Tempers flared outside a South African court today when two black farm workers were charged with murdering white supremacist leader Eugene Terre'blanche.
Police kept apart a crowd of 200 supporters of Terre'blanche's Afrikaner Resistance Movement (AWB) and a group of black workers outside the court in Ventersdorp, 60 miles west of Johannesburg.
As AWB loyalists sang South Africa's apartheid-era national anthem, the opposing side responded with Nkosi Sikelel' iAfrica (God Bless Africa), the anthem introduced after the country's first multi-racial elections in 1994.
South African leaders, including President Jacob Zuma, have urged calm since Saturday's killing, and police reacted quickly to separate the two groups when a white woman threw a bottle of water.
Inside the court, the farm workers, aged 15 and 21, were charged with murder in a case that has fanned fears of racial tension in Africa's biggest economy two months before it is due to host the soccer World Cup.
They were also charged with theft, robbery and crimen injuria - an assault on the dignity of the victim.
"After they assaulted the deceased, they pulled down his pants and exposed his private parts," said the head of the National Prosecuting Authority, Menzi Simelane.
The case was adjourned to April 14, when the pair will have a chance to give their plea and request bail. The trial is being held behind closed doors because the youngest accused is a minor and the two have to be tried together.
The lawyer for the 15-year-old denied media reports that he had confessed to the crime.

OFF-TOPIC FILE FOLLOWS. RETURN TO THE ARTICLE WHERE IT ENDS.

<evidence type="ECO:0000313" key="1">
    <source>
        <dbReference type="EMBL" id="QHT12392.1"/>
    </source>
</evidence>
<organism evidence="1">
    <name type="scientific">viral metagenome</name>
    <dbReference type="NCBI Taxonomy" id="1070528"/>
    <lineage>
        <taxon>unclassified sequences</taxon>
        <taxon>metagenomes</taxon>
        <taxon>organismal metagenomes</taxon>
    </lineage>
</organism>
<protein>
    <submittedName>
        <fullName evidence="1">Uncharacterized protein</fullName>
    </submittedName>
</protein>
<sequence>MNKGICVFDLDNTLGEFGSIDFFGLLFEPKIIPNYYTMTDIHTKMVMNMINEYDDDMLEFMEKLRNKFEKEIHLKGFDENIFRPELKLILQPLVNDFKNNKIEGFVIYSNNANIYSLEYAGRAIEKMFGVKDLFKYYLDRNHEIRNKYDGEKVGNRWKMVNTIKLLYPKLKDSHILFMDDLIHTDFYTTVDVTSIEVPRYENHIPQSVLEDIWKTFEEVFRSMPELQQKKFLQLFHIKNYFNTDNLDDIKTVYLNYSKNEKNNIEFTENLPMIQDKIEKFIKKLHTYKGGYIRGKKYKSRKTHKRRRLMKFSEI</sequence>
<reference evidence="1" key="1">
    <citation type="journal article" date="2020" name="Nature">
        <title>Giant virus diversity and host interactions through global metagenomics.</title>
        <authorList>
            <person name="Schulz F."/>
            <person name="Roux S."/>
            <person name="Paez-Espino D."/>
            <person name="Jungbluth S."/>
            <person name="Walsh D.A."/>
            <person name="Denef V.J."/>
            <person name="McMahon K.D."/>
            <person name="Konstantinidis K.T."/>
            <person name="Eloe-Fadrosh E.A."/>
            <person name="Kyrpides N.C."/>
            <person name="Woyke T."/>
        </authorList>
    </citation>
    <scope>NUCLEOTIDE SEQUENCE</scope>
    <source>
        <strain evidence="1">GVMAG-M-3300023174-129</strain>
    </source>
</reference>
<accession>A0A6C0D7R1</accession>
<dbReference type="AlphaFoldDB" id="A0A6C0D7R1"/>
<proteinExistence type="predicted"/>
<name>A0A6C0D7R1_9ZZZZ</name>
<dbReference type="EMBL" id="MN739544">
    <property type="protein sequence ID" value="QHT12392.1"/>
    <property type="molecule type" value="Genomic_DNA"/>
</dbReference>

Police believe Terre'blanche, who had pushed to preserve white minority rule in the 1990s, was killed over a pay dispute.
Even though analysts are not predicting any wider political repercussions, the killing has exposed the racial divide that remains 16 years after the end of apartheid.
"Whites still have all the power here. Since 1994, we have a black president but nothing has changed," said a 68-year-old woman who did not wish to be named because she was missing work.
"What those men did to Terre'blanche will show other farmers that we will not be oppressed."
The AWB has promised not to seek revenge for the death of their 69-year-old leader, who had become increasingly marginal in politics and had a tiny following among the whites who make up 10 per cent of South Africa's 48 million people.
However, the murder has heightened a sense among its supporters that they are being targeted by the African National Congress (ANC), the party of Nelson Mandela that has ruled South Africa since 1994.
Julius Malema, leader of the militant ANC Youth League, caused controversy last month when he sang a black liberation struggle song that includes the words "Kill the Boer" - now banned by the courts as hate speech.
"Before the 1994 elections, I was afraid and thought there was no place for an Afrikaner in a black country," said 73-year-old Sarie Visser, dressed in combat fatigues and bearing the AWB's swastika-like symbol on her armbands.
"Mandela assured us and made us feel better, but the government has changed now. If Malema can't be stopped, we know where we stand," she said.
The AWB chose Steyn van Ronge, a senior party member, today to replace Terre'blanche.